INDIANAPOLIS — A lawsuit over a 2016 Indiana abortion statute, enacted by now-Vice President Mike Pence, could be the vehicle used by new Justice Brett Kavanaugh, and the U.S. Supreme Court's conservative majority, to dial back abortion rights across the nation.
Attorney General Curtis Hill, a Republican, on Friday asked the nation's high court to overrule two lower federal courts that held House Enrolled Act 1337 unconstitutionally infringed on a woman's right to abortion and imposed irrational requirements on abortion providers for the disposal of fetal remains.
Specifically, a provision of the law — which never took effect — required a pregnant woman who learned her child would be born with Down syndrome, another genetic disease or physical deformities that weren't immediately lethal, to carry the pregnancy to term and give birth.
A doctor who performed an abortion knowing the woman's motivation for terminating her pregnancy was due to a diagnosis, or potential diagnosis, of a genetic fetal anomaly or disability risked losing his or her medical license and could be subject to civil financial penalties under the law.
The statute also prohibited women from obtaining an abortion due to the gender, race, color, national origin or ancestry of the fetus.
U.S. District Judge Tanya Walton Pratt, and later a three-judge panel at the 7th Circuit Court of Appeals, ruled that provision of the law unconstitutional because the U.S. Supreme Court repeatedly has held that women have the freedom to choose abortion prior to fetal viability, or approximately 24 weeks gestation, for any reason or no reason at all.
"We cannot reweigh a woman’s privacy right against the state's interest," said the Republican-appointed appellate judges. "The Supreme Court has been clear: the state may inform a woman's decision before viability, but it cannot prohibit it."
Hill argued in his request for Supreme Court review that Indiana has a legitimate interest in preventing fetal discrimination, particularly against the disabled, and the court should allow the state to bar certain abortions that he said amount to "eugenic manipulation."
"The right to abortion declared by our Supreme Court protects only the decision not to bear a child at all, not a right to decide which child to bear," Hill said. "Our nation knows only too well the bitter fruits of such discrimination."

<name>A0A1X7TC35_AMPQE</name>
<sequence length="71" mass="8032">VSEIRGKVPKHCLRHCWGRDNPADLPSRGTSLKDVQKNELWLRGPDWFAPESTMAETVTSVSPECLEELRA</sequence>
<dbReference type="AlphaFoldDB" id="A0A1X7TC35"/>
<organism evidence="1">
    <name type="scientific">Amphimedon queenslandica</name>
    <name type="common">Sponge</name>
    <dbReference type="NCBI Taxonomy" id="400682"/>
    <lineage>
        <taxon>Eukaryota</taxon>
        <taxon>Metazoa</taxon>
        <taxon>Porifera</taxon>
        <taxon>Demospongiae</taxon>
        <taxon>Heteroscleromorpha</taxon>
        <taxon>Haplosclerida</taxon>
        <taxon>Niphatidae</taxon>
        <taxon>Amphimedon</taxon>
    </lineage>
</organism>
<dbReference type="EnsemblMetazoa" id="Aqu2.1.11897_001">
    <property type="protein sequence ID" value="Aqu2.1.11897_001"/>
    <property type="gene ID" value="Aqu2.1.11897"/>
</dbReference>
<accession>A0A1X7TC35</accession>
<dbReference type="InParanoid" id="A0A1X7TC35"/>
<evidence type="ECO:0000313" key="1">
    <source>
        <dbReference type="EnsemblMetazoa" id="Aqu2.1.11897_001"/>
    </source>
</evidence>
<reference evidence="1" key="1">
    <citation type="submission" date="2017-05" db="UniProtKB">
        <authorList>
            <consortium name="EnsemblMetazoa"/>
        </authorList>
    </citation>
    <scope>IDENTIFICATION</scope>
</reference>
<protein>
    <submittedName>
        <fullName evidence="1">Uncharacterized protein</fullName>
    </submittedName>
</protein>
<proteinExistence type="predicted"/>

Hill also is asking the Supreme Court to allow a second halted provision of the 2016 law to take effect that required abortion providers to ensure fetal remains not taken home by abortion patients were buried or cremated similar to dead bodies, rather than incinerated through sanitary medical waste disposal.
The federal district and appellate courts struck down that obligation by finding the state did not have a rational basis for mandating fetal remains be treated the same as human remains, since the Supreme Court has made clear that a fetus is not a person under the U.S. Constitution.
Hill disagreed: "Nothing in the Constitution prohibits states from requiring health facilities to provide an element of basic human dignity in disposing of fetuses. These tiny bodies, after all, are in fact human remains."
He said the Supreme Court should recognize that the Indiana Legislature "reasonably concluded that a fetus is morally and scientifically human," and the state, as a result, "is well within its power to ensure that aborted and miscarried fetuses are treated with human dignity."
Hill noted that a similar Minnesota law requiring burial or cremation of fetal remains previously was upheld as constitutionally permissible by the 8th Circuit Court of Appeals.
So, he said, the Supreme Court needs to step in and resolve the split between the 7th and 8th Circuits by setting a national standard for state regulations on the disposal of fetal remains.
A spokeswoman for the Indiana chapter of the American Civil Liberties Union, which successfully challenged the law on behalf of abortion provider Planned Parenthood of Indiana and Kentucky, did not respond Saturday to a request for comment on Hill's petition for review by the nation's high court.
The Indiana ACLU will have 30 days to file a response brief with the Supreme Court once Hill's filing officially is docketed.
The Supreme Court, in most years, only agrees to hear about 2 to 3 percent of the cases appealed to it.
This case, however, may have a better shot than most because the high court has yet to address the anti-discrimination and fetal remains provisions in the Indiana law that since have been enacted in similar form by Republican legislatures in other states.
In addition, Not only did the Republican vice president sign the contested statute into law as Indiana governor, but Pence repeatedly has called for Roe v. Wade, the 1973 Supreme Court ruling that legalized abortion nationwide, to be overturned and consigned to the "ash heap of history."